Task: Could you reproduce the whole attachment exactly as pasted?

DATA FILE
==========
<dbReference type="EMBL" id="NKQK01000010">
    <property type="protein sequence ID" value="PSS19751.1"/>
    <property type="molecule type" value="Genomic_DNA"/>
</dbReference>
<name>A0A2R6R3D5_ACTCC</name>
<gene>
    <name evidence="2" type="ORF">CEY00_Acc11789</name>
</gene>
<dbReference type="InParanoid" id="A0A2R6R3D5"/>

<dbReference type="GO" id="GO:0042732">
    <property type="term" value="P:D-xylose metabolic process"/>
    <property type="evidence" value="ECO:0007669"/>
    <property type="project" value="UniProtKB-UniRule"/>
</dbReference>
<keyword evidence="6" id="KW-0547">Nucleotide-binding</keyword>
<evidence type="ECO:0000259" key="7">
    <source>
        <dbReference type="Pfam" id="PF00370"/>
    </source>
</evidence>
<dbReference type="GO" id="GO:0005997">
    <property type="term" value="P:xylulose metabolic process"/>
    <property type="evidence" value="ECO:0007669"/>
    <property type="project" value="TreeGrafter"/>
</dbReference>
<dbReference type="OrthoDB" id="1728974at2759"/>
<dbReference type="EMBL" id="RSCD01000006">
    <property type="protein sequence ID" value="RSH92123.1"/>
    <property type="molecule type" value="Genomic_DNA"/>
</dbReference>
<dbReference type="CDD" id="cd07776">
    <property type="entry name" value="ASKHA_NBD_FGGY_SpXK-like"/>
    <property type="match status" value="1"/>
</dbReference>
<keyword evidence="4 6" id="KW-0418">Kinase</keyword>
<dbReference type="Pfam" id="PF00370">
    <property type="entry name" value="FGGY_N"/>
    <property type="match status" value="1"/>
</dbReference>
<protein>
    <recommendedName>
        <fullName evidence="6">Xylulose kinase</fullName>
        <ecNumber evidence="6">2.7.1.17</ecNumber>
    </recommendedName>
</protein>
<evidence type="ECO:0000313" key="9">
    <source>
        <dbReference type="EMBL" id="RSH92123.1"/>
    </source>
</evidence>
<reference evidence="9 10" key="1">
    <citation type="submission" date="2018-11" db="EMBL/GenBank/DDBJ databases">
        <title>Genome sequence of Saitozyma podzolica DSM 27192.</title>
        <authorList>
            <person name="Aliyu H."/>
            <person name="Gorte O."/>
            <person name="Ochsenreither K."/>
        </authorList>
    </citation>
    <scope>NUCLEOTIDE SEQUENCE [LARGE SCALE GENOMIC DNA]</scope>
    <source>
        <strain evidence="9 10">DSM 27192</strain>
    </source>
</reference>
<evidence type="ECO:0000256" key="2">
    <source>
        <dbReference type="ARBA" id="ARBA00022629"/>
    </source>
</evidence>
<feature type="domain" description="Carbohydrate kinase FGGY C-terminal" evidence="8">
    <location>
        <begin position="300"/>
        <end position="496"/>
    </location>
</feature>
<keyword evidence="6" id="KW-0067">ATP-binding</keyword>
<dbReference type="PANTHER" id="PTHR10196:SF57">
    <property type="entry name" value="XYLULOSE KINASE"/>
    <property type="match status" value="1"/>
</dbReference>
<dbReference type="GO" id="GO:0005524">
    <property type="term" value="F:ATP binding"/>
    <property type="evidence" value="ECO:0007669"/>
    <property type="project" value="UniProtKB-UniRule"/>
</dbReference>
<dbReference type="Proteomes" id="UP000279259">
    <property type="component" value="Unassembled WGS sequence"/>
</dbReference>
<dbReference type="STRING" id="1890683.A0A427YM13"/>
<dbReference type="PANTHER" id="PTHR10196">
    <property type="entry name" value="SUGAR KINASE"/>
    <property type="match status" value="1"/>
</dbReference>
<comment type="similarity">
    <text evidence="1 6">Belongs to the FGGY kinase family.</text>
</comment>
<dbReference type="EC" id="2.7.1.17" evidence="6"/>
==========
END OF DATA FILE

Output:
<dbReference type="EMBL" id="NKQK01000010">
    <property type="protein sequence ID" value="PSS19751.1"/>
    <property type="molecule type" value="Genomic_DNA"/>
</dbReference>
<name>A0A2R6R3D5_ACTCC</name>
<gene>
    <name evidence="2" type="ORF">CEY00_Acc11789</name>
</gene>
<dbReference type="InParanoid" id="A0A2R6R3D5"/>

<dbReference type="GO" id="GO:0042732">
    <property type="term" value="P:D-xylose metabolic process"/>
    <property type="evidence" value="ECO:0007669"/>
    <property type="project" value="UniProtKB-UniRule"/>
</dbReference>
<keyword evidence="6" id="KW-0547">Nucleotide-binding</keyword>
<evidence type="ECO:0000259" key="7">
    <source>
        <dbReference type="Pfam" id="PF00370"/>
    </source>
</evidence>
<dbReference type="GO" id="GO:0005997">
    <property type="term" value="P:xylulose metabolic process"/>
    <property type="evidence" value="ECO:0007669"/>
    <property type="project" value="TreeGrafter"/>
</dbReference>
<dbReference type="OrthoDB" id="1728974at2759"/>
<dbReference type="EMBL" id="RSCD01000006">
    <property type="protein sequence ID" value="RSH92123.1"/>
    <property type="molecule type" value="Genomic_DNA"/>
</dbReference>
<dbReference type="CDD" id="cd07776">
    <property type="entry name" value="ASKHA_NBD_FGGY_SpXK-like"/>
    <property type="match status" value="1"/>
</dbReference>
<keyword evidence="4 6" id="KW-0418">Kinase</keyword>
<dbReference type="Pfam" id="PF00370">
    <property type="entry name" value="FGGY_N"/>
    <property type="match status" value="1"/>
</dbReference>
<protein>
    <recommendedName>
        <fullName evidence="6">Xylulose kinase</fullName>
        <ecNumber evidence="6">2.7.1.17</ecNumber>
    </recommendedName>
</protein>
<evidence type="ECO:0000313" key="9">
    <source>
        <dbReference type="EMBL" id="RSH92123.1"/>
    </source>
</evidence>
<reference evidence="9 10" key="1">
    <citation type="submission" date="2018-11" db="EMBL/GenBank/DDBJ databases">
        <title>Genome sequence of Saitozyma podzolica DSM 27192.</title>
        <authorList>
            <person name="Aliyu H."/>
            <person name="Gorte O."/>
            <person name="Ochsenreither K."/>
        </authorList>
    </citation>
    <scope>NUCLEOTIDE SEQUENCE [LARGE SCALE GENOMIC DNA]</scope>
    <source>
        <strain evidence="9 10">DSM 27192</strain>
    </source>
</reference>
<evidence type="ECO:0000256" key="2">
    <source>
        <dbReference type="ARBA" id="ARBA00022629"/>
    </source>
</evidence>
<feature type="domain" description="Carbohydrate kinase FGGY C-terminal" evidence="8">
    <location>
        <begin position="300"/>
        <end position="496"/>
    </location>
</feature>
<keyword evidence="6" id="KW-0067">ATP-binding</keyword>
<dbReference type="PANTHER" id="PTHR10196:SF57">
    <property type="entry name" value="XYLULOSE KINASE"/>
    <property type="match status" value="1"/>
</dbReference>
<dbReference type="GO" id="GO:0005524">
    <property type="term" value="F:ATP binding"/>
    <property type="evidence" value="ECO:0007669"/>
    <property type="project" value="UniProtKB-UniRule"/>
</dbReference>
<dbReference type="Proteomes" id="UP000279259">
    <property type="component" value="Unassembled WGS sequence"/>
</dbReference>
<dbReference type="STRING" id="1890683.A0A427YM13"/>
<dbReference type="PANTHER" id="PTHR10196">
    <property type="entry name" value="SUGAR KINASE"/>
    <property type="match status" value="1"/>
</dbReference>
<comment type="similarity">
    <text evidence="1 6">Belongs to the FGGY kinase family.</text>
</comment>
<dbReference type="EC" id="2.7.1.17" evidence="6"/>